And slower still.
First, the pitch resembled something that was a little bit slider and a little bit curveball. Scherzer took some more velocity off it and saw the baseball do things he hadn't anticipated.
"Jonesy," he said after one bullpen session, "I've got a curveball."
Here's the importance of that. Now Scherzer had three pitches -- fastball, slider, changeup -- to throw to right-handed hitters. And he had three -- fastball, curveball, changeup -- to throw against left-handed hitters.
Right there in that bullpen session almost two years ago, Scherzer became the guy with the Cy Young Award trophy. For that curveball, he can thank the Cleveland Indians.
"Cleveland had hit me," Scherzer said. "Cleveland always had like nine lefties and always did a good job against me. I realized I needed a third pitch to face Cleveland. I broke it out against Cleveland and had success immediately off it. It was slow -- 80 mph. The effect was there. I knew I had something going. I just had to continue to throw it throughout 2012.
"Going into 2013, I wanted to be able to pitch more with it. I was able to do that. It got a little bit better. I tightened the grip up a little bit, and it gave me more feel. I was able to throw more strikes with my curveball. There were times throughout the season it was a big pitch for me. It really helped me out with left-handed hitters."
In 2012, left-handed hitters batted .290 against Scherzer. In 2013, they hit .218.
"That's the main reason I was able to have a lot of success last year," he said. "I was able to be consistent against left-handed hitters throughout the whole year. This year, knowing you keep working at this pitch and getting better, I feel like it'll be even better. I'm getting more of a feel of it and able to do different things with it."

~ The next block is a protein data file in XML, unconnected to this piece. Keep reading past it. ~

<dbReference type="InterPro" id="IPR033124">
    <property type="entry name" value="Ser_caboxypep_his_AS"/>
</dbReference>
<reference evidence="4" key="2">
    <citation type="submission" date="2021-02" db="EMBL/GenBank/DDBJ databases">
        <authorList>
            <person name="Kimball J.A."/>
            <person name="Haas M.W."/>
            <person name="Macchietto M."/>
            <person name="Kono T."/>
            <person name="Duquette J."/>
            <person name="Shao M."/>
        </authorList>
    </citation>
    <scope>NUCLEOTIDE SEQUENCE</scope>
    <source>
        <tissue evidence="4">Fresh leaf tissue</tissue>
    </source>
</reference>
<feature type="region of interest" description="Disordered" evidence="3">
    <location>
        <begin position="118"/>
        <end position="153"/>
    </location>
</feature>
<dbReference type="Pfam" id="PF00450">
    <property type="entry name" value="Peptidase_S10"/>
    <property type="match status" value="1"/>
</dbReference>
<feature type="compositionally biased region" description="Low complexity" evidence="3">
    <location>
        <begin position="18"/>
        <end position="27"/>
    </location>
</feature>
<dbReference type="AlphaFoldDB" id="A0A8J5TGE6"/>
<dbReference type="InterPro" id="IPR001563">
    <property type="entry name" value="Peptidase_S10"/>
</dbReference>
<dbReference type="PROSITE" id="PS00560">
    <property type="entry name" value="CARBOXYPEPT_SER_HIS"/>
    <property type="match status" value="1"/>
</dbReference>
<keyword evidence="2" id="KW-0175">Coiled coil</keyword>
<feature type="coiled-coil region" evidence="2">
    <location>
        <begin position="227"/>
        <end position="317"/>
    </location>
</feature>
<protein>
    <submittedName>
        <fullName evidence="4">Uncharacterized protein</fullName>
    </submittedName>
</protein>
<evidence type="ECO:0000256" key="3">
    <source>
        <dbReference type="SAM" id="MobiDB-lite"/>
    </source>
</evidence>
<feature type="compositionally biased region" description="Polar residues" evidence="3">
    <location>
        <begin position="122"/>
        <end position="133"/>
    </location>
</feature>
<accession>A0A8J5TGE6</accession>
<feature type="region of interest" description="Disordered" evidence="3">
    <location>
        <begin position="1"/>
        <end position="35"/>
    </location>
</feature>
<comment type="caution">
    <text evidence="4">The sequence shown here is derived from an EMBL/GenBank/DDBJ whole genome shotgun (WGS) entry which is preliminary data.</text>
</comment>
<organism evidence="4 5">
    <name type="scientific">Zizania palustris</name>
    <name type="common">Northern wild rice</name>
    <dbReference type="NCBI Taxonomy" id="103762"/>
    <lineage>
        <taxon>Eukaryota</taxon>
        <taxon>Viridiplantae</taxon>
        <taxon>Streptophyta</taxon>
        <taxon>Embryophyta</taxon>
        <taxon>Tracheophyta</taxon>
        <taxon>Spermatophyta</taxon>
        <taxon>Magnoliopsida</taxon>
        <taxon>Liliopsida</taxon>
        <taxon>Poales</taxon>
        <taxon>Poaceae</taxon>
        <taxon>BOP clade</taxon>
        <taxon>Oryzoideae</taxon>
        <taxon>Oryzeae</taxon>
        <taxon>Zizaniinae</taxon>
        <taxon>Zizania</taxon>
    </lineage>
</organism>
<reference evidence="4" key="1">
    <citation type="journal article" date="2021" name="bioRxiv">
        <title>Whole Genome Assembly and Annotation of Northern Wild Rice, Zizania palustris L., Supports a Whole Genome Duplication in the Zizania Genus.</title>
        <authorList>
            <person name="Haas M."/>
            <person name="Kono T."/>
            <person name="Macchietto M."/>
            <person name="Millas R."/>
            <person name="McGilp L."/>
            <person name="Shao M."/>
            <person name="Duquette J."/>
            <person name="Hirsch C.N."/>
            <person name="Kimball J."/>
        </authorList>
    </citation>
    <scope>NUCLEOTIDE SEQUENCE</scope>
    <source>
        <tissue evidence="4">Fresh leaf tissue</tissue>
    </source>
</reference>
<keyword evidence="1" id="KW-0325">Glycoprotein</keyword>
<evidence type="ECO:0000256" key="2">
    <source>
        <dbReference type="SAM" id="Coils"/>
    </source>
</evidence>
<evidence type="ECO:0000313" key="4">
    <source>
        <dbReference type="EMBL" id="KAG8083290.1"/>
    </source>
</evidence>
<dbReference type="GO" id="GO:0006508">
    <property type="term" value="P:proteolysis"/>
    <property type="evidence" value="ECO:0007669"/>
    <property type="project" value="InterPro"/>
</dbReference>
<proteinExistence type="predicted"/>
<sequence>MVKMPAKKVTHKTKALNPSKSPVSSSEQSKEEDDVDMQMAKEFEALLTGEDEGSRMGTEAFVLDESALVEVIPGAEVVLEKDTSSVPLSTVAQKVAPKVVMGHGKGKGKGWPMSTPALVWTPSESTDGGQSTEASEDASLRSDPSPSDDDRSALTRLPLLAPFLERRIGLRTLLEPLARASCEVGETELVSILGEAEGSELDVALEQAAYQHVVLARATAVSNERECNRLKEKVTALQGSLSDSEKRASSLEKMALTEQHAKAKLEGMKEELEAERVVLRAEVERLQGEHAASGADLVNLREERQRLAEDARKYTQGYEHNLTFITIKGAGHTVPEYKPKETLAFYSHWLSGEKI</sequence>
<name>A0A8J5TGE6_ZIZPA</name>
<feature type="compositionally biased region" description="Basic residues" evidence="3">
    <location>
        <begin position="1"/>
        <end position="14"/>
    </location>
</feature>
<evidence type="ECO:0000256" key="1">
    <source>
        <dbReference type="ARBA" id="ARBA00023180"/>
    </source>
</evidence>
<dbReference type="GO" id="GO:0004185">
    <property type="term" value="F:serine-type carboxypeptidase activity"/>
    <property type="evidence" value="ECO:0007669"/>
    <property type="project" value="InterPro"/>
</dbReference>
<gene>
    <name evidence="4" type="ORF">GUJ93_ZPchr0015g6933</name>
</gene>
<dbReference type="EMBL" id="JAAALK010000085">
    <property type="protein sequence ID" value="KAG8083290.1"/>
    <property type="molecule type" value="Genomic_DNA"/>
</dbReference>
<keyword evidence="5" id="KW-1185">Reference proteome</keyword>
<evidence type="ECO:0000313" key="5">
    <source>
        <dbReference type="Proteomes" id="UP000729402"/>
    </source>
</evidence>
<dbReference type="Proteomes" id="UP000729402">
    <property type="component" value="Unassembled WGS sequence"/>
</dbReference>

"There were three different speeds they had to respect," Scherzer said. "Now they have to protect a pitch that's coming into them and a pitch going away from them -- and a fastball. It changes everything. It makes every pitch better."
To throw both a slider and a curve is not the norm. Some pitchers have enough trouble perfecting one breaking pitch, much less two. Scherzer said he didn't begin working on a curveball until he was comfortable with his slider. Once he noticed that veteran right-hander Jake Peavy threw both a slider and a curveball, he figured the combination might work for him, too. It has done more than that.
"That's how good pitchers become exceptional pitchers," Ausmus said. "I was with the Dodgers when [Clayton] Kershaw added a slider. Not that he wasn't going to be a good pitcher, but it has kind of changed the trajectory of his career. Hopefully for Max, the curveball does the same thing."
Richard Justice is a columnist for MLB.com. Read his blog, Justice4U. This story was not subject to the approval of Major League Baseball or its clubs.